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    Yes you need to measure accurately. I also set aside my high end (don't know what it is its been so long) and use a HF dial caliper and got/use a full boxed set (5?) of HF micrometers also for like $15-20 (I forget).. the box alone should cost that price in my opinion.
     
  7. Steve C

    Steve C Member

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    I reloaded accurate and functional ammo for about 20 years without any "measuring" tools using a factory round to set OAL's and chamber checking rounds.

    Bought a dial caliper on sale from Midway and spent a lot of time measuring things that didn't really matter Put the thing back in the box and now only rarely take it out to check something, usually not hand loading related.

    IMO they're not really needed but can be useful at times. People will fret about small measurable differences in loads that really don't make a bit of difference in their accuracy but for the overly anal they cause lots of consternation.

    If you are loading .308 for bolt guns you really don't need one. For hunting ammo just keep a factory round to set your OAL. For target loads there's lots of ways to determine OAL for just off the lands length. You can buy a case gauge to check for max case length and conformation to other maximum dimensions that's certainly quicker and easier to use than a caliper.
     
  8. Certaindeaf

    Certaindeaf member

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    I like hand grenades also!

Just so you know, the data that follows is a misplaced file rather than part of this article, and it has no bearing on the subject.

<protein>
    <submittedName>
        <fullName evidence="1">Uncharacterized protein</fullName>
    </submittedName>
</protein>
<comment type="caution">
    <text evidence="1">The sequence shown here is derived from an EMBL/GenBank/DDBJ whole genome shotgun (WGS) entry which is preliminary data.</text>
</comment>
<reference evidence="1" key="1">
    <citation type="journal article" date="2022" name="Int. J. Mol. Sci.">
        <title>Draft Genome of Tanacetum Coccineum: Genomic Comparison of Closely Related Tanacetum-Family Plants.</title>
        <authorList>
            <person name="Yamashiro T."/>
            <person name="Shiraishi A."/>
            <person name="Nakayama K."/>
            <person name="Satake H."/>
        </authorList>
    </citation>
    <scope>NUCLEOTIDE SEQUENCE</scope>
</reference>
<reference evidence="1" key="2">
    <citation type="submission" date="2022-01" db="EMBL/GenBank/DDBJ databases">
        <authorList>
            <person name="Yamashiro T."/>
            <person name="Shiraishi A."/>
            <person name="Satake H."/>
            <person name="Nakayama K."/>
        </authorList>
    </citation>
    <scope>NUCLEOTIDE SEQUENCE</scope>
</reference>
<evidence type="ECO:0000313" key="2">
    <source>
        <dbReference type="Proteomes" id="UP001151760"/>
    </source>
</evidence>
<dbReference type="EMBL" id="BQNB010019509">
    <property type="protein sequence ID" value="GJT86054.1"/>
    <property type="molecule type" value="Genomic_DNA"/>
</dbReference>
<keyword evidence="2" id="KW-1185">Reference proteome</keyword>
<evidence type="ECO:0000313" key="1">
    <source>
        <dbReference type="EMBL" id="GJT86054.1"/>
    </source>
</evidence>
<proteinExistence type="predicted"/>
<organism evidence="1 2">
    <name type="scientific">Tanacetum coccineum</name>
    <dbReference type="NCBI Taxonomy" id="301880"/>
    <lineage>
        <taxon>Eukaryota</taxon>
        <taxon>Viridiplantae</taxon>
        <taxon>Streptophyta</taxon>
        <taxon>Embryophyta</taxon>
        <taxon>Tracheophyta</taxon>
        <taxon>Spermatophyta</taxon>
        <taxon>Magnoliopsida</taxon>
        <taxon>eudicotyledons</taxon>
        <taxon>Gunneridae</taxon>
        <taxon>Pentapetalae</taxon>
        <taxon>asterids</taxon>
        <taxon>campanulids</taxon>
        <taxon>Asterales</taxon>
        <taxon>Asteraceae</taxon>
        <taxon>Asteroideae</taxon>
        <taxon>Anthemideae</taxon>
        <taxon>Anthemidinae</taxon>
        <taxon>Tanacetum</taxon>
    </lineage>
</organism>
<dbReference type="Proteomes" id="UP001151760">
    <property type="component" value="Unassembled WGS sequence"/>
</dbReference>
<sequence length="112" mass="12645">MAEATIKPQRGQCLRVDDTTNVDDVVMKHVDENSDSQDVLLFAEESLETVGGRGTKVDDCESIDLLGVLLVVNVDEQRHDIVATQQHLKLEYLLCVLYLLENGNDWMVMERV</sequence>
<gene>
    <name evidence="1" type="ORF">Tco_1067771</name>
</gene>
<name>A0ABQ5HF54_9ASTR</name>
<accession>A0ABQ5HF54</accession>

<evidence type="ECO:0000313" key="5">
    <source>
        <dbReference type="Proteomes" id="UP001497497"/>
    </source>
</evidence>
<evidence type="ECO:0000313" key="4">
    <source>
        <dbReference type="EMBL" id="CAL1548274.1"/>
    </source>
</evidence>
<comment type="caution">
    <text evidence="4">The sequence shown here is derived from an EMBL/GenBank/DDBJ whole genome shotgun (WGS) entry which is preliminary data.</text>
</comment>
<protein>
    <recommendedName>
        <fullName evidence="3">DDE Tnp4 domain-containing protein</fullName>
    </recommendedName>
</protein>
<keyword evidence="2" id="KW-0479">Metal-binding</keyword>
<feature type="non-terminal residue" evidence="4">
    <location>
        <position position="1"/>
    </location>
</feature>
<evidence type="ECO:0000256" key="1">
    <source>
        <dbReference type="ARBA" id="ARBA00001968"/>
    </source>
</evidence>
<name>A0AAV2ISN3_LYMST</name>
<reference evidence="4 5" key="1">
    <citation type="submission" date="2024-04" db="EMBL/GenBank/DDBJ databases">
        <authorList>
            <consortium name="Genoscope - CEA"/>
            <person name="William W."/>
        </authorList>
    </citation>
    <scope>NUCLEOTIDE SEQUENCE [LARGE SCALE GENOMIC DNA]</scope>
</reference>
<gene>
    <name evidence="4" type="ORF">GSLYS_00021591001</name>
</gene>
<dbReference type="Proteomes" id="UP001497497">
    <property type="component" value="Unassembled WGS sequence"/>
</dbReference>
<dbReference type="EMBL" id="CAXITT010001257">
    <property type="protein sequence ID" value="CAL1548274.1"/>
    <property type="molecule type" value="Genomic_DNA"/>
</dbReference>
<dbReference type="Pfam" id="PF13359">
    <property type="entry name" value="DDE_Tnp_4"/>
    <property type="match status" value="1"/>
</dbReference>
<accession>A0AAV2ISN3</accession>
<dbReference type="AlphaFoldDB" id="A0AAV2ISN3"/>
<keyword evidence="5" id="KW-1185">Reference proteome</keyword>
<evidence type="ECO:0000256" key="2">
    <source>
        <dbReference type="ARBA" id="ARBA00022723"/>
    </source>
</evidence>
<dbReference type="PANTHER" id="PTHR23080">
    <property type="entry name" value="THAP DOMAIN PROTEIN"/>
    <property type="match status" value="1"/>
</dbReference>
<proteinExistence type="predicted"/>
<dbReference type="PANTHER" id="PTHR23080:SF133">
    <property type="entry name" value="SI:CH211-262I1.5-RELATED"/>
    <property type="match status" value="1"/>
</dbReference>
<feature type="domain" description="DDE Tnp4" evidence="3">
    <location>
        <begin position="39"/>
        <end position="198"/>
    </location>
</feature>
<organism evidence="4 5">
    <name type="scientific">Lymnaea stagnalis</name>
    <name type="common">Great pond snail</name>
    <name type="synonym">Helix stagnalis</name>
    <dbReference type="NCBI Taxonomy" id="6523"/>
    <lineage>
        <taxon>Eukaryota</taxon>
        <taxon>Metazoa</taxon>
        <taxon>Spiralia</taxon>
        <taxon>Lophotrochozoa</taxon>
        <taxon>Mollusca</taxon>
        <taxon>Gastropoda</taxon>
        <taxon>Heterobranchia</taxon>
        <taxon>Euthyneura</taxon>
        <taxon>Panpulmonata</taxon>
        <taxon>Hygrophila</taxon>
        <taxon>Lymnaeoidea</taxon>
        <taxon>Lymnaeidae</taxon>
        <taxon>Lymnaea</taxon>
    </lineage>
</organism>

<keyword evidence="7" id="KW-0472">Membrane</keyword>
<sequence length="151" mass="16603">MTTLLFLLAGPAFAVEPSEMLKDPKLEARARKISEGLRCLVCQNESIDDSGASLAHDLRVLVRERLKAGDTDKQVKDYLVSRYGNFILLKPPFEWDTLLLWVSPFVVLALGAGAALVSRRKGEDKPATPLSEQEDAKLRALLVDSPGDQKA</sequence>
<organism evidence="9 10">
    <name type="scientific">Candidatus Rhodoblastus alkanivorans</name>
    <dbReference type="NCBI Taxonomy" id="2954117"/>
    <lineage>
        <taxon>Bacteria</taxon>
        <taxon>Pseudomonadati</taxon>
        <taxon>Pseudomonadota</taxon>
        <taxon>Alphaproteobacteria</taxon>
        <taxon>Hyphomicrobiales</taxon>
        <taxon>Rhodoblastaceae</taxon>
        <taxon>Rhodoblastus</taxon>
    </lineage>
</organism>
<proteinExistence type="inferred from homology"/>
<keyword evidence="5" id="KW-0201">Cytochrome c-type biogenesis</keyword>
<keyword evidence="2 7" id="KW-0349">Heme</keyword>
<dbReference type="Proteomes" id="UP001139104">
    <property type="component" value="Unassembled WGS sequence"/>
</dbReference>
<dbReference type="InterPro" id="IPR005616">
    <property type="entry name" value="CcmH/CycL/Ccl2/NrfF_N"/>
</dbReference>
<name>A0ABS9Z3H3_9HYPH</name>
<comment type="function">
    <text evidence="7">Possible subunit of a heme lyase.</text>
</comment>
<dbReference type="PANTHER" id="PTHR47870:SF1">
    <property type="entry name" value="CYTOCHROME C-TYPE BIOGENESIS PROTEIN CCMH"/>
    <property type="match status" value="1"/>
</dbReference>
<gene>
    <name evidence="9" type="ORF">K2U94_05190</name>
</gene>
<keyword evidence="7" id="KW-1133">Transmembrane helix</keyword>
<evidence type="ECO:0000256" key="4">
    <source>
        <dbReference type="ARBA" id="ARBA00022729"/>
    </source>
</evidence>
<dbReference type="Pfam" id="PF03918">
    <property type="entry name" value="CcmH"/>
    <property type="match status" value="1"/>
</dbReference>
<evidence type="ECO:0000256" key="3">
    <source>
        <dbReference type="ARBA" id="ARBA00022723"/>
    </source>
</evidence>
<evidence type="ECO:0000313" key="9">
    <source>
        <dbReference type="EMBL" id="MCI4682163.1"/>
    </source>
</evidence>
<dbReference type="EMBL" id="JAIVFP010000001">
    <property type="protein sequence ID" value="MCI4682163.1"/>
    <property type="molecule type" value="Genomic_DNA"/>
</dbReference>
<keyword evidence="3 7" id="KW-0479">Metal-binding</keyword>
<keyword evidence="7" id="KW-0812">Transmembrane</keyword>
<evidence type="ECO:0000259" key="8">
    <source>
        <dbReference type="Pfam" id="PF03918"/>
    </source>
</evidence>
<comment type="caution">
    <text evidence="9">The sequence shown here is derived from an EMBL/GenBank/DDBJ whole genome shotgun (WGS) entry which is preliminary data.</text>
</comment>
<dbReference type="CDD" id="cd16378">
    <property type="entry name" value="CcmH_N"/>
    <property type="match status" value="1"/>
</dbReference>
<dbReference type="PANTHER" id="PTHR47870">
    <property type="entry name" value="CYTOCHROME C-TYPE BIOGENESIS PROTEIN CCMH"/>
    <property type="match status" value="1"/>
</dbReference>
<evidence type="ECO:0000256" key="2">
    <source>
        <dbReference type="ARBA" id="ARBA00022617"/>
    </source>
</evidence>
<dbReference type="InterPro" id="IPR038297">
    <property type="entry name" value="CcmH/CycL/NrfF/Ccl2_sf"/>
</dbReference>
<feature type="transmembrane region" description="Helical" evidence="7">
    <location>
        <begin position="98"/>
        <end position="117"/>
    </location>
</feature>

9. angus6

    angus6 Member

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    Well at least he got a dial unit ,have 2 buddies that have had the HF calipers give up the goust, that being said I've got a set of no name e-bay digitals that other then the fact they auto shut have been fine.
    Now the never get used as I picked up a Brown & Sharpe unit off of e-bay for $35 much quicker to use when processing large amounts of brass
     
  10. JSmith

    JSmith Member

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    Yeah, but...

    Sometimes good tools are nice to have in and of themselves. You know you're holding a quality tool as soon as you pick it up. I expect to replace the cheap Chinese starter caliper with something better after I've reloaded for another year or so.
     
  11. Elkins45

    Elkins45 Member

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    I find myself measuring diameters more often than measuring length. If you ever get into bullet casting you'll absolutely need a set of calipers or a micrometer so you can see what size your mold is dropping with your alloy.

    They are one of those tools that you will find uses for once you own them.